Georgia Senate rejects big pay raise for the General Assembly, state officials

Credit: Bob Andres

Credit: Bob Andres

The Georgia Senate voted down a 70% raise for lawmakers and a big hike for statewide elected officials contained in legislation that would have supplied the first big salary increase for the General Assembly in a few decades.

The raises in Senate Bill 252, sponsored by Sen. Valencia Seay, D-Riverdale, came out of a 2017 compensation study that said lawmakers and many statewide elected officials were underpaid.

“I have not had a raise in 20 years,” Seay said.

However, critics said being a legislator is a part-time job and doesn’t deserve a full-time salary.

Sen. Greg Dolezal, R-Cumming, said: “We do fantastic work in this building. We do essential work, I believe, in this building.

“But we are part-time legislators. I don’t believe any of us, no matter how hard we work at this job, wake up and go to work Monday through Friday, 9-5, 12 months of the year, to do this job.”

The measure was defeated 33-20.

Essentially the same bill was awaiting action Monday in the House. House Speaker David Ralston, R-Blue Ridge, endorsed the pay raises last week.

“I don’t know of anyone who wants a legislative chamber to be made up exclusively of people that are independently wealthy or they’re retired,” Ralston told reporters.

As of Monday evening no vote had been taken in the House.

Under the bills, the basic legislative salary would increase from $17,342 to $29,908 starting in 2023. The House speaker’s salary would go from $99,000 to $135,000, and the salary of the lieutenant governor — who serves as the Senate president — would go from about $92,000 to $135,000.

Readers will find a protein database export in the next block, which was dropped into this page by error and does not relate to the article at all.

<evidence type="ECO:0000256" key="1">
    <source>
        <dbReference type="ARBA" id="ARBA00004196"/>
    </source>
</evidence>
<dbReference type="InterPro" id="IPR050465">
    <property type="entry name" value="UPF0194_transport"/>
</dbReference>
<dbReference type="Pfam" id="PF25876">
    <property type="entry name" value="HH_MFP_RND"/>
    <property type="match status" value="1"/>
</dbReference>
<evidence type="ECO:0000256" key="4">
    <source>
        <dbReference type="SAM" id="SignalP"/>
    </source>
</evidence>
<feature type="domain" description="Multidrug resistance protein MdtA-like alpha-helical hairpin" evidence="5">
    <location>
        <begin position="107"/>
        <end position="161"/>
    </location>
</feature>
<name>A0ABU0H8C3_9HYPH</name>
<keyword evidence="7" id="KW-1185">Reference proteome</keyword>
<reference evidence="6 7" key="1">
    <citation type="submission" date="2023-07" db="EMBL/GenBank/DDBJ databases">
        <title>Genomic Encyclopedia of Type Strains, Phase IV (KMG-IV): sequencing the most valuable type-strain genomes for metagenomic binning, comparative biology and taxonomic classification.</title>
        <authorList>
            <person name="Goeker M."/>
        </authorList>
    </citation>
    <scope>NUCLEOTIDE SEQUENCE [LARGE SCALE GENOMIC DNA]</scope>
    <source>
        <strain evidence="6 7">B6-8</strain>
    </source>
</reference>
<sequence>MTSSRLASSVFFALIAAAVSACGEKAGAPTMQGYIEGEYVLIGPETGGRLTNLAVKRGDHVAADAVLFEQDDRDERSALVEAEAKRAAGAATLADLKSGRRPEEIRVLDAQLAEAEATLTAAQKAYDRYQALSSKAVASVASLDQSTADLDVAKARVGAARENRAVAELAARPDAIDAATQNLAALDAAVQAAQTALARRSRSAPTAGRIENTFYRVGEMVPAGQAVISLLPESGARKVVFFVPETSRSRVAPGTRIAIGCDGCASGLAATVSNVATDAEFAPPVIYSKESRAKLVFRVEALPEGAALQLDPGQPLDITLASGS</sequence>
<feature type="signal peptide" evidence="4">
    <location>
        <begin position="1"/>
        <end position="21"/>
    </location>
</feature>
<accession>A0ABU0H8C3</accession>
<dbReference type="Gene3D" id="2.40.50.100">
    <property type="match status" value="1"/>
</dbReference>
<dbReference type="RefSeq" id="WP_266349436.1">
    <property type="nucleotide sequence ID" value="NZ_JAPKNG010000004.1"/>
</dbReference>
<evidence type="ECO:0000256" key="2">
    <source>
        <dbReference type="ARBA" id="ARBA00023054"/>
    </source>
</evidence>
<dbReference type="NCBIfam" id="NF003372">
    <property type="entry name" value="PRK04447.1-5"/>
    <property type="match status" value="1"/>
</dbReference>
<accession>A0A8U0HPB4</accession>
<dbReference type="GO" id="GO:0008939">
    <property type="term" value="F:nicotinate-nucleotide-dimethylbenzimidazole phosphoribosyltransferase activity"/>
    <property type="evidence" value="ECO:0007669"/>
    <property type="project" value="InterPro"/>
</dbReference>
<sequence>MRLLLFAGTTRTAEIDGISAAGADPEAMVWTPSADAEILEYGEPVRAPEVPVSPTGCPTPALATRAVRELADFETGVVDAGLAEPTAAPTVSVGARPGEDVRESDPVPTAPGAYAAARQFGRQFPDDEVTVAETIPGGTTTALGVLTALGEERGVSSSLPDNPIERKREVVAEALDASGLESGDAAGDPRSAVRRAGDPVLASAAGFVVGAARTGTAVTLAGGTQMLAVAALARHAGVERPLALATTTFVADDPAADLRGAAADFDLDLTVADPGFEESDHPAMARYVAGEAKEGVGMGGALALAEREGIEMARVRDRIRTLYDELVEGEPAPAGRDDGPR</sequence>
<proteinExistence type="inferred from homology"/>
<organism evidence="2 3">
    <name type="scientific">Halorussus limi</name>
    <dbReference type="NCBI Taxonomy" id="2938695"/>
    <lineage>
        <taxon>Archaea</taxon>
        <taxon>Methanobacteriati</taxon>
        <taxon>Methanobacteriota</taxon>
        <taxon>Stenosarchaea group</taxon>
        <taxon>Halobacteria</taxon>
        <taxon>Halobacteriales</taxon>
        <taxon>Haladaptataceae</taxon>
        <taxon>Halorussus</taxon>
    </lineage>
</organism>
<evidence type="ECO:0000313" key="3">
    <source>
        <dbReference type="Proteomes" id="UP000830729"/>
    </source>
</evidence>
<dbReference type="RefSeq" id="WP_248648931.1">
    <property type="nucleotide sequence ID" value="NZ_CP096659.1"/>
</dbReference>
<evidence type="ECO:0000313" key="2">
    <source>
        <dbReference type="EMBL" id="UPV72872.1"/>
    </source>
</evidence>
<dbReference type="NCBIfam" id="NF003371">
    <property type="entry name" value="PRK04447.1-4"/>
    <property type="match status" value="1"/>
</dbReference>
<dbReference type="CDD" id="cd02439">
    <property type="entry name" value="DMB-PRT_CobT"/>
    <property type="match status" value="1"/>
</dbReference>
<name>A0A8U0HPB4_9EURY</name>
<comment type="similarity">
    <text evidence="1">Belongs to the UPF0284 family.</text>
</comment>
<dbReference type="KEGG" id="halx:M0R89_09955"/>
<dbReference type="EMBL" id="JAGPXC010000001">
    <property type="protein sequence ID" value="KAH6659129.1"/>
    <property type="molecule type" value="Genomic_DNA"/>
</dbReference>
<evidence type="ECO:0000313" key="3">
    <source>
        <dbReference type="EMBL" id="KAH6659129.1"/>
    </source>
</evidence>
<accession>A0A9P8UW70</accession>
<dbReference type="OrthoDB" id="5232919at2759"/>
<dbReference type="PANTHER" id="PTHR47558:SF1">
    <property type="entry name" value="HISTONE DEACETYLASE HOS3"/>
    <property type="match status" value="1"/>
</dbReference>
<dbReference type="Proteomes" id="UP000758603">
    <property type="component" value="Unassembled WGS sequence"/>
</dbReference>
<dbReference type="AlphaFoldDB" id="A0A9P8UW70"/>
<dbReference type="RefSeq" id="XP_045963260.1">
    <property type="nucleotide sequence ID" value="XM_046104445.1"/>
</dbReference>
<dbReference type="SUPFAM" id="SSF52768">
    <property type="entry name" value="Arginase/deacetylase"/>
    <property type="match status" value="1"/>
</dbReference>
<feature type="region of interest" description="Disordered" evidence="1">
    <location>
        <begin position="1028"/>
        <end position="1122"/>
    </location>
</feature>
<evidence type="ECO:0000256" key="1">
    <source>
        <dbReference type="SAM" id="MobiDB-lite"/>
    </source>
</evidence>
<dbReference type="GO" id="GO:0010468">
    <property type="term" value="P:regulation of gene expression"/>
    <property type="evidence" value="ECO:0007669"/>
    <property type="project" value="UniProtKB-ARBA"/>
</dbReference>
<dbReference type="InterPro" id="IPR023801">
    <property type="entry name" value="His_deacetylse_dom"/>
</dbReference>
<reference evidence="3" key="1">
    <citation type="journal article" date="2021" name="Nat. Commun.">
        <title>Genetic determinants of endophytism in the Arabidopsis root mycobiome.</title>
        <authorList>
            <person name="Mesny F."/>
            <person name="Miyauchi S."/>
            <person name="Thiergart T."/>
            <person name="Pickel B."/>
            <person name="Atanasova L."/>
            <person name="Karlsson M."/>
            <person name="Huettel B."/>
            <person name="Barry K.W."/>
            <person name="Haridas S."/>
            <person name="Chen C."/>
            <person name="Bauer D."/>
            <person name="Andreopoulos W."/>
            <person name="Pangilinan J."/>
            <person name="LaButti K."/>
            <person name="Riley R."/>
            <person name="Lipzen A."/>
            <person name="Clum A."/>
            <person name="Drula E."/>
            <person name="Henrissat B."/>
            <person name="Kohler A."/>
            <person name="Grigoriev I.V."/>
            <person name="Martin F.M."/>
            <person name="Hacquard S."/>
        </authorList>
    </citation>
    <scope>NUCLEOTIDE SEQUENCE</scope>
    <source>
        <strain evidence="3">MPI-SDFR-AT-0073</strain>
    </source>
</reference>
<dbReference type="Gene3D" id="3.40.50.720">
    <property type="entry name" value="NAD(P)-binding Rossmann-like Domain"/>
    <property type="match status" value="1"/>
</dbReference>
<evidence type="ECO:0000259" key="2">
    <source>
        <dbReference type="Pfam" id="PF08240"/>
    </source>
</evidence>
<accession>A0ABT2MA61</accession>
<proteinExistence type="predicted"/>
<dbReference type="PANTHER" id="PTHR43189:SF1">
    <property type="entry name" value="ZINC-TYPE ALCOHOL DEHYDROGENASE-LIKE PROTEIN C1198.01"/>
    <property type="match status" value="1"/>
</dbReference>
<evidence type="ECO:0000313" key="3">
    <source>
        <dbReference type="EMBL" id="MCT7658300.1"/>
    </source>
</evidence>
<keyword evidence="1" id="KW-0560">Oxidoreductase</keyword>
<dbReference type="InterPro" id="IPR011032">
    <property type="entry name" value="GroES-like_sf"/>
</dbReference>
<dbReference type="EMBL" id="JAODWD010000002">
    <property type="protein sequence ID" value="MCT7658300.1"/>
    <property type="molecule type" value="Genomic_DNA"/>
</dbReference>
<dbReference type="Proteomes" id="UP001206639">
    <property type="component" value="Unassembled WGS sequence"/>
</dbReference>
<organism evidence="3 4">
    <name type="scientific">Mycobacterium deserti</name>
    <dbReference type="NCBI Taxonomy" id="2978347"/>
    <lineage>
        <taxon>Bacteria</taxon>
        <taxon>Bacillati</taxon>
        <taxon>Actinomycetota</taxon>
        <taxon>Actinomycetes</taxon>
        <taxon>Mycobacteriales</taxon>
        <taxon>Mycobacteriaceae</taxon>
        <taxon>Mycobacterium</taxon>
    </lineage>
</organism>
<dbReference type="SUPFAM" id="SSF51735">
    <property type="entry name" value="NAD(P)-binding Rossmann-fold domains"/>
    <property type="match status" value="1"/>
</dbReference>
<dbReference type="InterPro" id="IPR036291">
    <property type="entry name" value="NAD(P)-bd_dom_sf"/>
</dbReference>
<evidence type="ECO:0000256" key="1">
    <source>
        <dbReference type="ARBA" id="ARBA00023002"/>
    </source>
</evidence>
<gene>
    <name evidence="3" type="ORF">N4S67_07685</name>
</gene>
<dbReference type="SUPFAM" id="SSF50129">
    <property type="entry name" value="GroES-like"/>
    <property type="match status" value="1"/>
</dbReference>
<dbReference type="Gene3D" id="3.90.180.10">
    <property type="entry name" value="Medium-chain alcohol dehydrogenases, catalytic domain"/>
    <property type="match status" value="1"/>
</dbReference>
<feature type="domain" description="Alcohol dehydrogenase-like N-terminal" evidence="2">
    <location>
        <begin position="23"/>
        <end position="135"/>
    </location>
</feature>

Most other statewide elected officials would see increases in the 40% range. The one exception was the governor, whose salary would remain $175,000. The General Assembly voted to raise the governor’s salary before Brian Kemp took office in 2019.

Besides the raises, salaries and daily expense allowances in the future would have been indexed for inflation.

State lawmakers have long complained about the base salary of $17,342, and they have often used it as a reason why they quit, saying they can’t afford to serve while raising a family. Many wind up lobbying their former colleagues, making 10 or 20 times what they earned making laws.

But passing pay raises is always tricky political business. Lawmakers face reelection contests every two years, and opponents are typically quick to bring up a legislator’s vote on pay raises.

Lawmakers have also filed legislation to raise their pensions in recent years, but they’ve not been able to get a bill through both chambers.


Attorney general

Current salary: $139,169

Proposed salary: $165,611

School superintendent

Current salary: $123,270

Proposed salary: $147,128

Secretary of state

Current salary: $123,637

Proposed salary: $146,691

Labor commissioner

Current salary: $122,786

Proposed salary: $146,115

Agriculture commissioner

Current salary: $121,557

Proposed salary: $144,653

Insurance commissioner

Current salary: $120,394

Proposed salary: $143,269

Public service commissioner

Current salary: $118,781

Proposed salary: $138,974

Lieutenant governor

Current salary: $91,611

Proposed salary: $135,000

House speaker

Current salary: $99,074

Proposed salary: $135,000

State legislator

Current salary: $17,342

Proposed salary: $29,908

Source: House Bill 675